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How many primes are there?

Prime number is a natural number greater than 1 and has exactly 2 divisors, 1 and itself.

The first few prime numbers are 2, 3, 5, 7, 11, 13, 17 …

The question is, How many primes are there? or in other words, is there a finite number of primes?

The answer is NO, there are infinite number of primes and we are going to prove this below together.

Proof

This is another clever proof by contradiction.

If you believe that there are infinite number of primes, I’ll ask you to write them all in ascending order. I’ll then convince you that you have missed one or more primes which is a contradiction to what you have just claimed and thus the number of primes is NOT finite (infinite).

First let’s first do some brainstorming on some basic concepts.

  • Is 35 divisible by 2? – No because 35 is odd and the division by 2 yields a remainder of 1.
  • Is 6×126+1 divisible by 2?- No, because 6×126 is even and there’s 1 left over after division.
  • Is 3×75+1 divisible by 3? – No, there would be 2  left over after division.
  • Is 3×75+2 divisible by 3? – No, there would be 1  left over after division.
  • Is 3×75+6 divisible by 3? – Yes, 3×75 is divisible by 3 and 6 is divisive by 3 too.

OK. Now back to our proof.

Assumption: Let’s claim that the number of primes is finite and the largest one is 13, we can then write them all as below:

2, 3, 5, 7, 11, 13.

So these are all the primes and any number should be a composite of these numbers, for example (4=2×2, 30=2x3x5, …)

Now I am asking you, What about the following number (2 x 3 x 5 x 7 x 11 x 13 + 1 = 30031)

  • Is (2 x 3 x 5 x 7 x 11 x 13 + 1 = 30031) divisible by 2? – No there would be 1 left over after division.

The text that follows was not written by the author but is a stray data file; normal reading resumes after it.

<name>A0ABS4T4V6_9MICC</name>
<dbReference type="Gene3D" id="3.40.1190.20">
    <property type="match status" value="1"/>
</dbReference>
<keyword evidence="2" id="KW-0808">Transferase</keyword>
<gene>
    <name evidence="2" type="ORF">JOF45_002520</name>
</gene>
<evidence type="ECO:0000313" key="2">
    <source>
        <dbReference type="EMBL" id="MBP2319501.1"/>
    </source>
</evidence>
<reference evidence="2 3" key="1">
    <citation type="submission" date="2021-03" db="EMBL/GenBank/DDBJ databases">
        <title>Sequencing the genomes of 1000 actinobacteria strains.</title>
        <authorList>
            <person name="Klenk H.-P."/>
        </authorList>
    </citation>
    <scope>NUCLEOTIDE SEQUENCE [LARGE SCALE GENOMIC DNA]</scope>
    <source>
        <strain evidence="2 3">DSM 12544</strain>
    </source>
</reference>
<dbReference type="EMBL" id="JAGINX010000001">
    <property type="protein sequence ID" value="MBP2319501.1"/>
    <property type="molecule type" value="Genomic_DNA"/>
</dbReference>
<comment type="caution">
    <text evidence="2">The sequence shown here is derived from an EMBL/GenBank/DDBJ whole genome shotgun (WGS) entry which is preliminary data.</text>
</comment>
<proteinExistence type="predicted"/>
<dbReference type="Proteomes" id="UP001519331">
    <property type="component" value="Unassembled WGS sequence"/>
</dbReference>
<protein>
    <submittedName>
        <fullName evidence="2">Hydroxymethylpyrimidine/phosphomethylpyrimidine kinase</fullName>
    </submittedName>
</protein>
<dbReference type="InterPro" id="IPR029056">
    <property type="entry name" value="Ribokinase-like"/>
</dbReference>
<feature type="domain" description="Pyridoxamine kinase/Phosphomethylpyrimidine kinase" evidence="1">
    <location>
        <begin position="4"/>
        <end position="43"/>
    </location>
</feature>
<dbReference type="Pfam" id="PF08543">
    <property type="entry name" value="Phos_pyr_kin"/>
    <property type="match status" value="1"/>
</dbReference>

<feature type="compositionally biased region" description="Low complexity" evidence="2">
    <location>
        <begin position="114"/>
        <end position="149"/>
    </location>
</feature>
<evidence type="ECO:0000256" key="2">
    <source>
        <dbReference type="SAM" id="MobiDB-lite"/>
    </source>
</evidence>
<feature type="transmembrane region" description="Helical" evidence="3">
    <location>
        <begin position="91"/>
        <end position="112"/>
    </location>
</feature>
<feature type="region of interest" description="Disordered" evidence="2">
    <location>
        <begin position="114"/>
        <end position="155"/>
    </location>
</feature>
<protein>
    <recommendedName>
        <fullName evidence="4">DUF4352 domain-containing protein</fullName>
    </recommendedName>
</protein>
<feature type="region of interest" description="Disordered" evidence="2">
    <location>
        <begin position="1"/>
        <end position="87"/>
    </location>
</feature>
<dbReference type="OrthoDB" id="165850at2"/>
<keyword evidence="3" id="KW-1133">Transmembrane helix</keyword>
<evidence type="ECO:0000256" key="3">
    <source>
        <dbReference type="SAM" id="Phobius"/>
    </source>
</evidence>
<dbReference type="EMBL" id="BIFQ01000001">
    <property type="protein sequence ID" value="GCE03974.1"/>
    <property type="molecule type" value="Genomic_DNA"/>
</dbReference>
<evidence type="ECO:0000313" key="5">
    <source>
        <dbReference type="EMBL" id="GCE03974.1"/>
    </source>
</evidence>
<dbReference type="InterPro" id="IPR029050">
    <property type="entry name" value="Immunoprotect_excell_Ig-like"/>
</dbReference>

• Is (2 x 3 x 5 x 7 x 11 x 13 + 1 = 30031) divisible by 3? – No there would be 1 left over after division.
  • Is (2 x 3 x 5 x 7 x 11 x 13 + 1 = 30031) divisible by 5? – No there would be 1 left over after division.
  • .
  • .
  • Actually this number is not divisible by any of the primes you suggested.

So what does that mean? Does it mean that this number (30031) must be itself another prime?

No, There are two possibilities here:

  1. This number (30031) might be itself a prime which contradicts to your assumption that you have got all primes (finite number of them) where 13 was the last prime and this contradiction implies that the number of primes are not finite as you claimed (We have got a new one here! ;)).
  2. This number is not prime and it has some other prime factor(s) that was not included in the list of all primes you suggested above. This also contradicts to your assumption that you could get all primes  (because you have just missed one or more of them ! 😉 ) and this also implies that the number of primes is infinite.

To summarize, both possibilities above implies that you have missed one or more primes with your assumption. While your assumption claims that there are finite number of primes and I could, from your assumption, prove that you have missed one or more primes then we have a CONTRADICTION case that proves the opposite of your assumption which is “There are infinite number of primes“.

Historical notes:

  • Euclid proved this around 300 BC in his Elements.
  • GIMPS, The Great Internet Mersenne Prime Search (GIMPS) is a collaborative project of volunteers who use Prime95 and MPrime computer software in order to search for Mersenne prime numbers.
  • The largest known prime number ( (243,112,609 − 1) whic is about 12.9 million digits, Aug 08 ) is a Mersenne prime.
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